British Gas profits hit by warmer weather
- 31 July 2014
- From the section Business
British Gas has reported a sharp drop in profits for the first half of the year due to warmer weather.
Residential supply operating profit fell by a quarter to £265m, owner Centrica said. Operating profit at the parent company was down 35% at £1.03bn.
Centrica said the average annual British Gas customer bill would be £90 lower this year than in 2013.
On Wednesday, regulator Ofgem said the big six energy firms were set to double profit margins over the next year.
The industry accused Ofgem of using inaccurate figures.
The predicted fall in bills this year is due to warmer weather and energy efficiencies, Centrica said, rather than to any fall in residential energy prices.
It added that post-tax profit margins would be about 4%, lower than last year and below the 4.5%-5% the company says it needs to achieve in order to make necessary investments in the business.
Centrica said the number of British Gas residential customer accounts fell by about 1% in the first three months of the year before stabilising in the second quarter.
"We had warmer weather in the UK which meant that actually our average customer's consumption of gas was down 24%," Centrica's chief executive Sam Laidlaw told the BBC.
"We actually also simultaneously had very cold weather in the US - the polar vortex - which resulted in generating companies charging us with a lot of additional ancillary costs.
"The good news from a customer's point of view is that actually we expect average bills to be down by some 7%, or £90, this year."
Mr Laidlaw also said profits would be lower this year than last, but that the group was "well positioned to return to growth in 2015".
Analysis: John Moylan, BBC business correspondent
These are some of the worst numbers posted by Centrica in years and come at a time of mounting challenges for this key British energy firm.
Even after the weather impact there's the "challenging" operating environment, falling wholesale prices and gas powered plants that have been running at a loss. British Gas has been shedding customers too - its lost around half a million in the past year.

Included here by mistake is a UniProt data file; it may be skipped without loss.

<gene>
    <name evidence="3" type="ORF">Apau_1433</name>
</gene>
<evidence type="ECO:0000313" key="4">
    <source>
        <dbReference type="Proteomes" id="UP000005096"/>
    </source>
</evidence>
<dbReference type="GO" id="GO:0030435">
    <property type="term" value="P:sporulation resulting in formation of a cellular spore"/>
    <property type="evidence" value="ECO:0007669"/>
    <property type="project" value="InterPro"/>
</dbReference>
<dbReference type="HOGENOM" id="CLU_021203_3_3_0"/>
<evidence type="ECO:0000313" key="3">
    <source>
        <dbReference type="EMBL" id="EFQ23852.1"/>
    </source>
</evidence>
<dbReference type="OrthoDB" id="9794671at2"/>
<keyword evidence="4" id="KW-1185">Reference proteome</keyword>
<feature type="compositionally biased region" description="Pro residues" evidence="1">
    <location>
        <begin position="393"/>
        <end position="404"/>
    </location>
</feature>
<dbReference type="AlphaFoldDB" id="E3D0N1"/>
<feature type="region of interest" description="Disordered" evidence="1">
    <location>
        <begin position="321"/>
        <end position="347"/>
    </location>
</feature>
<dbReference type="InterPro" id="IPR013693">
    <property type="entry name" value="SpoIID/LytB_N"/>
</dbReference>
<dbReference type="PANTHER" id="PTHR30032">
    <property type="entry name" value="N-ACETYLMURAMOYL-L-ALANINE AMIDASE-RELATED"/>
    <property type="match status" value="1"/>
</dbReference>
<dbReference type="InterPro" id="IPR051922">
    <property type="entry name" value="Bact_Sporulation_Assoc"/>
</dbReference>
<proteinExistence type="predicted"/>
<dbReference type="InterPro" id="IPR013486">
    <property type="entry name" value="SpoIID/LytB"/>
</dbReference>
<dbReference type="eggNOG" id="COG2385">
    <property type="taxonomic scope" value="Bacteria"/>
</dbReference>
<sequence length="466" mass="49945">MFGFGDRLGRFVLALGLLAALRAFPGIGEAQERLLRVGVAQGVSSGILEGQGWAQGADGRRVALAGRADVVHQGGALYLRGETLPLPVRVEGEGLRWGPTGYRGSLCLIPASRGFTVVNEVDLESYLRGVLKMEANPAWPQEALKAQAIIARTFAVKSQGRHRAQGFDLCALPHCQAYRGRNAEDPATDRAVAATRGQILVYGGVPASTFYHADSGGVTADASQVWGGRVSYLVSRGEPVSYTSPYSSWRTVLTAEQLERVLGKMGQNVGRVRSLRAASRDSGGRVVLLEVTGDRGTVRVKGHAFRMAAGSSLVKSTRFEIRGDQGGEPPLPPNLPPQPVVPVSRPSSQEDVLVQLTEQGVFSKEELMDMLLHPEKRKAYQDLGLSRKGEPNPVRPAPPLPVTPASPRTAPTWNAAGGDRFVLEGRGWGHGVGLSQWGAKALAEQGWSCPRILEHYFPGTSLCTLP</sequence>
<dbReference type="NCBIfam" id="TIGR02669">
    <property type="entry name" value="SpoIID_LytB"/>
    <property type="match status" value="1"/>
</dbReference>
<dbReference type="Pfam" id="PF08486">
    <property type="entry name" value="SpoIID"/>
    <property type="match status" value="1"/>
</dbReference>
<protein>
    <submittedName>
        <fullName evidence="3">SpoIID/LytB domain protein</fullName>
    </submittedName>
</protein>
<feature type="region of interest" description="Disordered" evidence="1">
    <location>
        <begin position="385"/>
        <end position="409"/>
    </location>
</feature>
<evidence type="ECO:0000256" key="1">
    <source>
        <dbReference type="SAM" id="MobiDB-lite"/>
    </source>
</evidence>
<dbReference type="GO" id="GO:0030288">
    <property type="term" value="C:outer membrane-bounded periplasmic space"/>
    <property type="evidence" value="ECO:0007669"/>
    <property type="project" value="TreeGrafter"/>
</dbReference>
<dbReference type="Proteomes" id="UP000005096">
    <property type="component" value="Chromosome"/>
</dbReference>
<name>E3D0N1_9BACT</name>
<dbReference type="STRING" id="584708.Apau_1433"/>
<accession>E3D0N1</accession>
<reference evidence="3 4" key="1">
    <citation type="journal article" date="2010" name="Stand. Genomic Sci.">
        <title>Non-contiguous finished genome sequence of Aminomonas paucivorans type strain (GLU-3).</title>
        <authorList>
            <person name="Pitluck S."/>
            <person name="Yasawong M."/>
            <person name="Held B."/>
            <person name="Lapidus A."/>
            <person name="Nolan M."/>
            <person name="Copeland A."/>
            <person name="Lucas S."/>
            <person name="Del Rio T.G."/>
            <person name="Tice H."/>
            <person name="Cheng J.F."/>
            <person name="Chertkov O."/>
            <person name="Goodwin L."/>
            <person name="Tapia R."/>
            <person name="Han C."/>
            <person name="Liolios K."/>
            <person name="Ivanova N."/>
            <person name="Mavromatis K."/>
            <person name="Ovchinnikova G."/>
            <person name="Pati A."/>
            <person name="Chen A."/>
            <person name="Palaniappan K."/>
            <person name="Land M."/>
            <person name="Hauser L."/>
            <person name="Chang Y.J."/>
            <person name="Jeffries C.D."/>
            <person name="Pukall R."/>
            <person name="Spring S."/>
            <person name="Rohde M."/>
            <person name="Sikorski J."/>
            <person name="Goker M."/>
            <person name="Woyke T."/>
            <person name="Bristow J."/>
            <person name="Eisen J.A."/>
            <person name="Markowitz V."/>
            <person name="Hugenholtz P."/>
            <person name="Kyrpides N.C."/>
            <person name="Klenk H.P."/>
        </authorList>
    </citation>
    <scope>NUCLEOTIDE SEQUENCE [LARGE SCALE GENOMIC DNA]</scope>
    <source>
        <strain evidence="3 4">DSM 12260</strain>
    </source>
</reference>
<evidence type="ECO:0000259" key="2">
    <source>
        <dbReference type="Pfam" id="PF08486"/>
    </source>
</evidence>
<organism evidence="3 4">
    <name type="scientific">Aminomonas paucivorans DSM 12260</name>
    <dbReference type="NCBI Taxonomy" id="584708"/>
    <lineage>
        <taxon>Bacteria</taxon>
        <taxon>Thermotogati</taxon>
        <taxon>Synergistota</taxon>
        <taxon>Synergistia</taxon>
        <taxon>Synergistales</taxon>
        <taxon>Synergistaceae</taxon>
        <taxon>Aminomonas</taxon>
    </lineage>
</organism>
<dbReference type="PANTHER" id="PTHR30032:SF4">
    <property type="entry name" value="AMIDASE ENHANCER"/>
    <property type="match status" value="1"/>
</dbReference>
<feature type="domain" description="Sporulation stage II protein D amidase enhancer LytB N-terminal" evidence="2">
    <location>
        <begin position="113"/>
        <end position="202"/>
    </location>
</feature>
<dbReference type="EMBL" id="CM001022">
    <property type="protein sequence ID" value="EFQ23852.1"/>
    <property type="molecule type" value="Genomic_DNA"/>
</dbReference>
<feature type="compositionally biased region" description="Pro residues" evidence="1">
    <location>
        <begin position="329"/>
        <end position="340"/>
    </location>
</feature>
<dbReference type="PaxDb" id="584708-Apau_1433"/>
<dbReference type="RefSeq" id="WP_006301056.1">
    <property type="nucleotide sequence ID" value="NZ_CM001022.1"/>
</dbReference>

As the biggest UK energy supplier it's also likely to face the heat of the Competition & Markets Authority probe into the sector. The breakup of the big 6 supplier firms could be on the cards, although today Centrica's boss Sam Laidlaw told me that he thinks that kind of outcome is unlikely.
Sam Laidlaw has led Centrica for 8 years. But his departure is part of an exodus of senior management from the firm which has at times appeared chaotic. This week the company confirmed the industry's worst kept secret - the move of BP's Iain Conn to take over as chief executive at the end of the year.
Mr Laidlaw's legacy, he says, is that he doubled the company's gas reserves, secured £60bn in future gas supplies, improved customer service and built a business in the US that is selling more gas than British Gas.
But some believe the poisoned political debate around energy has also taken its toll. His successor will need to have vision, determination and very thick skin.
Earlier this week, Centrica announced that Iain Conn, currently BP's head of refining and marketing, will take over from Mr Laidlaw as chief executive at the start of 2015.
Richard Lloyd, executive director of consumer group Which?, highlighted the fact that profits fell because the group sold less energy because of lower demand.
"British Gas profits are down because of a warm winter, not lower prices. Ofgem reports that supplier profit margins are set to double, while energy costs continue to be the top consumer concern," he said.
"Energy companies must do everything they can to pass on any savings to their customers, including falling wholesale and network costs. That's why we need the competition authority to establish whether the price we pay for our energy is fair."
Ofgem estimated that the big six energy firms - British Gas, EDF, E.On, RWE, Scottish Power and SSE - would make on average a profit margin of 8% over the next year.
But the industry said the figures were not only inaccurate, but did not take tax or interest into account.
Ofgem has already referred the industry to the Competition and Markets Authority (CMA).
The CMA is looking at rising bills, service quality and profitability of big energy companies, but will focus particularly on whether they can be both energy generators and retailers at the same time.
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